This dialogue is the heart of the play, and the Chorus’s prediction that tragedy is peaceful even with the “shouting” of the characters, is evident in the fact that the audience can relax and thoroughly enjoy this long and brilliant exposition of both sides. We know the outcome, and so do they. As in a court, we relish the testimony. Both Creon and Antigone present compelling views of life. The audience appreciates both because there is honesty in their confessions. Every person must carry on this inner debate, represented by Antigone (individual integrity), and Creon, (conforming to society). Obviously, Antigone is favored because she is the underdog, and because she is a more beautiful and lovable human being. She speaks for the fullness of life. The audience is pleased that a frail girl can frighten a tyrant. She points out that he has absolutely no hold over her, that she can do as she pleases, whereas he cannot: “I don’t have to do things that I think are wrong” (p. 49). He has said “yes” to the crowd and will never stop paying for it. He is not free.

 

This also represents the perennial argument of experience vs. innocence. Creon’s strongest argument to Antigone is to tell her the real story of her brothers, for whom she is throwing away her life. Both were “cheap gangsters” trying to assassinate their own father and each other (p. 55). This is the reality of what goes on “in the kitchen of politics,” he tells her (p. 54). In this way, he tries to disillusion her, by pointing out her naiveté, whereas he, on the other hand, has had to take on his duty and deal with the ugliness. He made one brother into a hero and another into a villain, because that is all the people can understand. He tells her to grab happiness with Haemon while she has a chance. He too was once young like she was and sees in her his youthful idealism.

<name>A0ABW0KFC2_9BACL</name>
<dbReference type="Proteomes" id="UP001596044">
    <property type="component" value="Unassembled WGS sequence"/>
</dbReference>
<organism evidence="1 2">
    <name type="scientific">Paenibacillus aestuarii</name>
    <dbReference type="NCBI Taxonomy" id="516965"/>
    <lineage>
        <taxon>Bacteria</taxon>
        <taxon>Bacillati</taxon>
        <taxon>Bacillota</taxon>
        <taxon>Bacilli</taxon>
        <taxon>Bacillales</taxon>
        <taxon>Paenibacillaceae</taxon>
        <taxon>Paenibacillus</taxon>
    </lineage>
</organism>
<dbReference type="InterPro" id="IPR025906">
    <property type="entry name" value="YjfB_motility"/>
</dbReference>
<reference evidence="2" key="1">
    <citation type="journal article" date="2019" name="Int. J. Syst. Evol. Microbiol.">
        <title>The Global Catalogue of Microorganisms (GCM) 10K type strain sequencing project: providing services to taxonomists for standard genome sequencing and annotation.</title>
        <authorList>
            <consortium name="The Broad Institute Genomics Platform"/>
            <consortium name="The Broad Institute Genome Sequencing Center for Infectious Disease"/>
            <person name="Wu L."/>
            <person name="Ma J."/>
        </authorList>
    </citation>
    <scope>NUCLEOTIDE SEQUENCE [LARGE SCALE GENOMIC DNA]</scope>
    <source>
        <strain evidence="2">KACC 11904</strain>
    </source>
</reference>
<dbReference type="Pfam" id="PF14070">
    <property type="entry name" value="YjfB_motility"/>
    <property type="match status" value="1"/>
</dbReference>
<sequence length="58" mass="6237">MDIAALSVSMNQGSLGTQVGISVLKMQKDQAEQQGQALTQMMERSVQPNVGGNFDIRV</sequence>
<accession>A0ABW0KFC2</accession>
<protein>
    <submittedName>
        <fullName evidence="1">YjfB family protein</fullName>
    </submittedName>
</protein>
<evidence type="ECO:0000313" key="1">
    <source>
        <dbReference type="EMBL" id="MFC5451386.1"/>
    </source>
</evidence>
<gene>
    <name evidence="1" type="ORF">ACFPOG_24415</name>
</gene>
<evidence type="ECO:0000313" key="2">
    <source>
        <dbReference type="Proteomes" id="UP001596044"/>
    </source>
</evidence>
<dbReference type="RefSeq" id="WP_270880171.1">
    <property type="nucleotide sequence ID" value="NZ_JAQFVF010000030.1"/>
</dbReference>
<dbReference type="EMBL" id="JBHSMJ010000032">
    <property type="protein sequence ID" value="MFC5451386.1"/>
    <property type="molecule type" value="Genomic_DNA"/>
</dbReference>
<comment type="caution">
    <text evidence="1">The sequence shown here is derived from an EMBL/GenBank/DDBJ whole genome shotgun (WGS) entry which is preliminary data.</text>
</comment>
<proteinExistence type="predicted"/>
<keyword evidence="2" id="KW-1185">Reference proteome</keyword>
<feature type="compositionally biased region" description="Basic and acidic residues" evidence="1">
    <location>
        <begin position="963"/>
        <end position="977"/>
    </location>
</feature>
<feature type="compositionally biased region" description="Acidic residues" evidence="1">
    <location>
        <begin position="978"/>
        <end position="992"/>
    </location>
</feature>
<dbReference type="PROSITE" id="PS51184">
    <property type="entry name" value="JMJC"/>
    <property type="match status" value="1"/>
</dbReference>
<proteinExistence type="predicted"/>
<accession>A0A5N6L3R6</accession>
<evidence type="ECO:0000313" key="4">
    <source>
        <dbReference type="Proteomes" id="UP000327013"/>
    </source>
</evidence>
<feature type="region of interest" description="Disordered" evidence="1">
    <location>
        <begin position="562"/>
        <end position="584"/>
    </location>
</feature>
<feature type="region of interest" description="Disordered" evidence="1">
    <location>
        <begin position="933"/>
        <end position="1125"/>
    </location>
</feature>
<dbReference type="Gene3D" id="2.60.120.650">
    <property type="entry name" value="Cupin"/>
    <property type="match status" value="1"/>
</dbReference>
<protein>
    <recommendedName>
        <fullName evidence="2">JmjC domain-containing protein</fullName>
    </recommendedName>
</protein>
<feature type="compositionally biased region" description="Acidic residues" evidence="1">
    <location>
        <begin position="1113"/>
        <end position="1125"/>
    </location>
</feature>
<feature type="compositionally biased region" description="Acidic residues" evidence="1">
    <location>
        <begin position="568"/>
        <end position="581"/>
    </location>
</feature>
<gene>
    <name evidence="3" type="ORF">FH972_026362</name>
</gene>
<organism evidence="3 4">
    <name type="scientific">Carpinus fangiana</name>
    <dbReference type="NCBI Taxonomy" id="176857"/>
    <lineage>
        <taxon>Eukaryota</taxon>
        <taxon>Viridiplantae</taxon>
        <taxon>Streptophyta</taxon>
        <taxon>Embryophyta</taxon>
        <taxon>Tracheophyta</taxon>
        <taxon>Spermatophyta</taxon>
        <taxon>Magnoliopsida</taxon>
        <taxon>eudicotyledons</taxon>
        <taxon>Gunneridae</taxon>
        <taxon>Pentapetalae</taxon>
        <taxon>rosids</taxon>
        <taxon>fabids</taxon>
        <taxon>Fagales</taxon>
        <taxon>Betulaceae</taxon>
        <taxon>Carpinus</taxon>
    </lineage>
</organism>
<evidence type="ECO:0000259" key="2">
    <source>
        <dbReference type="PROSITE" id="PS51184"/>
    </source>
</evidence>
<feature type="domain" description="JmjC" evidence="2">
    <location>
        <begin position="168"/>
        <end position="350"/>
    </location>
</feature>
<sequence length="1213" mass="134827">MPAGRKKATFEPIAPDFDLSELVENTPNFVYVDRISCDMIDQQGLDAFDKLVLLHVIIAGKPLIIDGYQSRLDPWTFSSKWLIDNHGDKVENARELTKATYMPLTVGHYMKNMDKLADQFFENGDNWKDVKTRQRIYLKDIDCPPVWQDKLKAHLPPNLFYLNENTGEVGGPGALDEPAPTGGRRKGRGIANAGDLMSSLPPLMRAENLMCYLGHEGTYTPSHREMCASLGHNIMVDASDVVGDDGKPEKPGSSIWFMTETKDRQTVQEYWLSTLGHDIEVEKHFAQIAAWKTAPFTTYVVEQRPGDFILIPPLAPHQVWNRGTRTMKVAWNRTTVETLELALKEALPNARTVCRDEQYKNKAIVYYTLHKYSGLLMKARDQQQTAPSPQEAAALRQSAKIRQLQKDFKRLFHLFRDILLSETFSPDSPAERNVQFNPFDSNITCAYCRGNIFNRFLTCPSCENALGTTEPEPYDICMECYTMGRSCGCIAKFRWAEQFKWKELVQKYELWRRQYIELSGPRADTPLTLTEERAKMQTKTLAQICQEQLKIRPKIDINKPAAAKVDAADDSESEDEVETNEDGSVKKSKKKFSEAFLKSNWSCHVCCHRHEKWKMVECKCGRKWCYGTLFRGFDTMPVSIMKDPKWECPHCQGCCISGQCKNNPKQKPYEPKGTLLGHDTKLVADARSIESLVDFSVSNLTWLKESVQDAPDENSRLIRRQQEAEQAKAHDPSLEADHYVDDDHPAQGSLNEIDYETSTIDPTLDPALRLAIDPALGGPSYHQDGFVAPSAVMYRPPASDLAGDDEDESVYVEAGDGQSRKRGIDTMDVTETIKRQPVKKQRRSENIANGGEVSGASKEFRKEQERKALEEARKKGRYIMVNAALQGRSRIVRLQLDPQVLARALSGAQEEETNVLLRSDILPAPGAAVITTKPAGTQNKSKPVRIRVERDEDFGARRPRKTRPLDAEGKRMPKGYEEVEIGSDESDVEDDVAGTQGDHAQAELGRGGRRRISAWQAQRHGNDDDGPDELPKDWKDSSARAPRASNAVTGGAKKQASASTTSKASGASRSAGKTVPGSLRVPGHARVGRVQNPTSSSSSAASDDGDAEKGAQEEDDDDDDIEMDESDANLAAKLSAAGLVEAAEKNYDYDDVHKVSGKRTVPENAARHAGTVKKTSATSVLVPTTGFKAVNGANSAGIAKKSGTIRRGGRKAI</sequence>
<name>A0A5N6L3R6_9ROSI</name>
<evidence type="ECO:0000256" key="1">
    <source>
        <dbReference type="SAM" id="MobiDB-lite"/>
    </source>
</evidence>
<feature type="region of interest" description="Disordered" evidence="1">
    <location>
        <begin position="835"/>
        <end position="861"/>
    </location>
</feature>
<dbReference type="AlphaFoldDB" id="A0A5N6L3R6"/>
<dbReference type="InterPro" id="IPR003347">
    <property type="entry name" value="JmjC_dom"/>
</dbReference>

Hearing Creon speak of his youth and how she should marry Haemon and be happy are important clues for Antigone that help her to keep her resolve just when Creon has deflated her idealism. She admits she loves the young Haemon, but if he is going to “be worn away like a stone” (p. 57), like Creon, she doesn’t want to live to see it. She wants more than Creon does: “I want everything of life. . . . I want it total, complete: otherwise, I reject it” (p. 58). Antigone identifies herself with her father “of the tribe that asks questions” (p. 58). Her father lived passionately and became beautiful when all questions had been answered and he had lost all hope; then he accepted his fate and was at peace. Creon she calls a mere “cook” and tells him to get into the back kitchen (p. 59).

 

Antigone’s argument that Creon has sold out is potent. He admits he has always been waiting to debate with some young man who would come to assassinate him, why he had made this choice to become a tyrant. He didn’t think the young man would turn out to be Antigone. The young man Creon has been waiting to debate with, to justify his choices in life, is actually his own youthful self. He admits that Antigone is the voice of “a lad named Creon” (p. 56) who also had ideas of self-sacrifice. Antigone is Creon’s own inner voice, what he gave up with his youth. Antigone refuses to give up her life in the way that Creon has, a little at a time. She says, “I spit on your happiness!” (p. 58). She shows him that she is the more powerful because her idealism could catch on with the people, as Ismene demonstrates that she too is ready to die now. He will have to hurry and stamp Antigone out. He gets the point and calls the Guards.

 

Both Creon and Antigone are interesting because they become quite human in this scene. We end up feeling sorry for Creon because Antigone convinces us that it is more powerful to live a life of beauty and integrity and passion than to give in to Creon’s calculated politics. He pictures her brothers as thugs, but he is no better. Antigone is free, even in chains, and Creon is the one who is condemned.